Review by Frank Plowright
Brian Michael Benids and Mark Millar combined to produce the origin story for this revised and updated Fantastic Four, but it’s now left to Warren Ellis to pick up from where they left off in The Fantastic. He begins by tackling the loose end of what’s happened to Victor Van Damme after the tragedy in Nevada.
Ellis is bequeathed a fractured and separated Fantastic Four two months after their transformations, unsure of what the future holds. Many of his other other projects emphasise science, and his interest in that provides the concurrent plots. He starts in the opening chapter by positing that in order to stretch his body the way he does, Reed Richards can no longer have any internal organs. Later he suggests by stretching his eyeball Reed has exceptional sight. There’s also some cataloguing of the Thing, and as seen on the sample art, Ellis introduces micro-technology, a relatively new theory on original publication.
Despite drawing numerous highly regarded projects over the years, Stuart Immonen doesn’t seem to have the reputation his artwork earns. He’s a fantastic superhero artist. His sense of how to make every panel visually interesting was virtually unmatched by artists working on similar titles during his career, and he fills panels without ever making the people looked squashed into them. Their expressions tell how they feel, and his action scenes are creative.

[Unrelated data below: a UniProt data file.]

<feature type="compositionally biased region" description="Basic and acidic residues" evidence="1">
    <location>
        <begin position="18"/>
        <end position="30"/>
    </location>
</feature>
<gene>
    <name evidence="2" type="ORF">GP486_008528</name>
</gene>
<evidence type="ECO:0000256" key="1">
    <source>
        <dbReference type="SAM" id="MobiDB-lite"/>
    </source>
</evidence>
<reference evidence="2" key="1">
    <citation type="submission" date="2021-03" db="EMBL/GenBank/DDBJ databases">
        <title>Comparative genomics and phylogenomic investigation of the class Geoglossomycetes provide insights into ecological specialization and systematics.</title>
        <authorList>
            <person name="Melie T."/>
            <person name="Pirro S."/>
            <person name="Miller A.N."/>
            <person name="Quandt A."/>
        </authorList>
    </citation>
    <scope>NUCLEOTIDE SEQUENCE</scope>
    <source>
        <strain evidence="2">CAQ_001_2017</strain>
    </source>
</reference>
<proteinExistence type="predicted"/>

As Bendis and Millar did in the opening volume (with which this is combined in hardcover as Ultimate Fantastic Four Volume 1), Ellis adds little pieces of logic to Fantastic Four standbys. The Thing’s catchphrase of “It’s clobberin’ time” is explained as something his old football coach said before a game, and while Immonen presumably designs the compact new version of the Fantasti-car, Ellis theorises the science behind its capabilities.
Instead of basing Doctor Doom in Latveria Ellis uses the real world Danish commune community of Christiana as the location for Doom’s power play. There’s a prolonged set-up via some cat and mouse ploys, but when the confrontation with Doom arrives it’s surprisingly ordinary. Having been so creative when dealing with the potential powers of the Fantastic Four, their first actual use in combat doesn’t resonate. There’s enough other stuff of interest overall to rank Doom as better than average, but let’s hope for greater spectacle in N-Zone.